Maclean Chamber of Commerce president Jody Toyer has seen first-hand the problems of youths out of control in Maclean?s CBD.
Maclean Chamber of Commerce president Jody Toyer has seen first-hand the problems of youths out of control in Maclean?s CBD.



A DISTURBING assault on a family attempting to provision their yacht while moored at the McLachlan Park Wharf in Maclean has led to calls for more effective policing of the area.

Ashby residents Paddy and Kevin Armstrong, who met the couple earlier on Sunday while sailing on the river, said the Melbourne couple moored their catamaran, Cheers, at the wharf where a group of young people boarded the vessel, attempted to damage fittings and swore and spat at the couple and their children.

Mrs Armstrong said she had heard of an earlier incident where some young people got into a dinghy tied behind a moored yacht, started the motor and attempted to damage the boat by ramming it into the wharf.

Owners of the nearby 5 Star Supermarket at Maclean Bob and Judith Little have also been accosted by young people outside their business.

"It's quite concerning. It's happened quite a few times and occasionally we have to call the police," Mr Little said.

"A couple of times my wife, Judith, has been threatened, although nothing more has come of it."

Mr Little said he had no gripe with young people coming to the park to play and swim in the river.

"Next to our shop we have a little wharf and a rope swing which children like to play on," he said.

"But if they bring alcohol or drugs with them, we tell them they're not welcome while they're drinking or affected by something else."

HE said most times the youngsters moved on, but occasionally things flared up and police were called.

"The police are quite good really," Mr Little said.

"If we have to call them, they come straight down here.

"A month ago they told us they were going to have a blitz on the area and asked us and the staff to let them know if anything was happening. They carried out regular checks of the area and things were pretty good in that period of time."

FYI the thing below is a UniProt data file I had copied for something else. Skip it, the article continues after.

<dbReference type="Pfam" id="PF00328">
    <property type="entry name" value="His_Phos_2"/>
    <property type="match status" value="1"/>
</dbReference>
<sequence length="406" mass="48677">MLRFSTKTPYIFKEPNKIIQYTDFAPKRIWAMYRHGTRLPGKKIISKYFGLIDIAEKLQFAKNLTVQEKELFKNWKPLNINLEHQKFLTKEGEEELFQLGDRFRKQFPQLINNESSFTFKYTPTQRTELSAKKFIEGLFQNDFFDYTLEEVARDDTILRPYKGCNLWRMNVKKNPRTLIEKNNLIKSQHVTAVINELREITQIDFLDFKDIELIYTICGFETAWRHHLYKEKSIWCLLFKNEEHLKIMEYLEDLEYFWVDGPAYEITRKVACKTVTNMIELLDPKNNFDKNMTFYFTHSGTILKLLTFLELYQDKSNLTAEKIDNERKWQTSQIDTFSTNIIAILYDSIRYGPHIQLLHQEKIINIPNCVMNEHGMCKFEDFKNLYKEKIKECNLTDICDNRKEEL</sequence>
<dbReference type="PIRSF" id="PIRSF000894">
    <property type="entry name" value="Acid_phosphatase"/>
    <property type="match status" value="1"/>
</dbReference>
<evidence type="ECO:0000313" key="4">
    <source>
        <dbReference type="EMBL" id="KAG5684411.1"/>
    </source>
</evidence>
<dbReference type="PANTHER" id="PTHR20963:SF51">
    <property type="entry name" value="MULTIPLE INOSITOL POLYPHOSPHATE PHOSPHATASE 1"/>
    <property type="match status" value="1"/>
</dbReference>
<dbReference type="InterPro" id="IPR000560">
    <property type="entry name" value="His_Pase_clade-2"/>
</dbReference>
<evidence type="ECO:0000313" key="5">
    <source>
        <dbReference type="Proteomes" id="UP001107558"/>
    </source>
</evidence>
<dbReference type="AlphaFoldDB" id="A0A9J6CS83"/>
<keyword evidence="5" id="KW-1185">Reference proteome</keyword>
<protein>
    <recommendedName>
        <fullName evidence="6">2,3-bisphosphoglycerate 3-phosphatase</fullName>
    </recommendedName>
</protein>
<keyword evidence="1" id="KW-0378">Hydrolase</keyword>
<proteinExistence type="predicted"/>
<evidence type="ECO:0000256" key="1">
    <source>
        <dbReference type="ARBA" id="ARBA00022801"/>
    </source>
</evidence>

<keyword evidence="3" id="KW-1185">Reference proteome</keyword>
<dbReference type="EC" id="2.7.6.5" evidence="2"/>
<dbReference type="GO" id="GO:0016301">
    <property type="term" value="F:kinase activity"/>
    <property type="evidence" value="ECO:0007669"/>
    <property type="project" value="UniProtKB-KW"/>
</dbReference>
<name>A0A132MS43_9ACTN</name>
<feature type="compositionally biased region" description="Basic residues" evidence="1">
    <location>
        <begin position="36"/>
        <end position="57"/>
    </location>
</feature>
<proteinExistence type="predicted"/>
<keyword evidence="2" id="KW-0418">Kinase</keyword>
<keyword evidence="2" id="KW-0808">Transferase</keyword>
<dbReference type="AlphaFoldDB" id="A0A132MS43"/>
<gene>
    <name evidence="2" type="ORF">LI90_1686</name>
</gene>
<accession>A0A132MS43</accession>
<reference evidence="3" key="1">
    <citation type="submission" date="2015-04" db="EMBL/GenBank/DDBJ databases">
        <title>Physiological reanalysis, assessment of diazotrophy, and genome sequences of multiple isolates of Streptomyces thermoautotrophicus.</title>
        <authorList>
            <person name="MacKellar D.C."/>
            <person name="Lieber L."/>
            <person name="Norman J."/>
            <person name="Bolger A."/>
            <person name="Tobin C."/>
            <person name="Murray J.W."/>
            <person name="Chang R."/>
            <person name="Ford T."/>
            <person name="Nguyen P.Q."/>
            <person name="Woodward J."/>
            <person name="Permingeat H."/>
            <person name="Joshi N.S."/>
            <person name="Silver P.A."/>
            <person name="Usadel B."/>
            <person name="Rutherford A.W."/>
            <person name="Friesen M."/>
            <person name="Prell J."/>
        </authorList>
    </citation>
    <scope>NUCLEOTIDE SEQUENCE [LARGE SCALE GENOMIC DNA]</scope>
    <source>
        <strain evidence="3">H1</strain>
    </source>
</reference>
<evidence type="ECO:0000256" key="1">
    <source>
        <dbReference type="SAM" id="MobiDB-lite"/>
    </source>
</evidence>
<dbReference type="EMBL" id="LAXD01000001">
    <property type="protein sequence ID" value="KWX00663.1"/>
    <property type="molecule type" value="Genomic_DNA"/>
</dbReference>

Mrs Armstrong said she was worried these sort of attacks would ruin the region's reputation in the sailing community.

"In recent times we have noticed more and more yachties coming up to the Clarence," she said.

"It's got to be one of the best pristine places for visiting if you're sailing up the East Coast."

She said yachting guru Alan Lucas included the Clarence as a 'must-visit' entry in his publications such as Cruising the NSW Coast and Cruising the Coral Coast.

"Just about every yachtie would have one of his books in their boat," Mrs Armstrong said.

Maclean Chamber of Commerce president Jody Toyer said the chamber was concerned by the attacks and had put the issue on the agenda for its Monday meeting.

Mrs Armstrong has written to the chamber, which members will discuss. The letter and resolution from the meeting will be passed onto the police and Clarence Valley Council.

Ms Toyer, an experienced sailor, said she was aware that the Maclean wharf had a bad reputation.

"Yachting magazines sing the praises of the Clarence as a sailing destination, but warn visitors not to tie up at the wharf," she said.

Ms Toyer, whose business B & K Blinds and Awnings is opposite the boulevarde area and McLachlan Park, witnessed an example of the problem on Wednesday afternoon.

She said a girl, who she believed was still at high school, collapsed after spending some of the afternoon drinking with friends in the park.

"What can you do? As far as her parents were concerned, she had caught the school bus and was safe at home," Ms Toyer said.

She said police had told the chamber people should not attempt to call local police, but to dial 000 if confronted with this sort of problem.

"The police told us to dial the emergency number because often the station at Maclean will not be manned if the officer on duty is called out," Ms Toyer said.

"They said that by calling 000, at least the call would be recorded."

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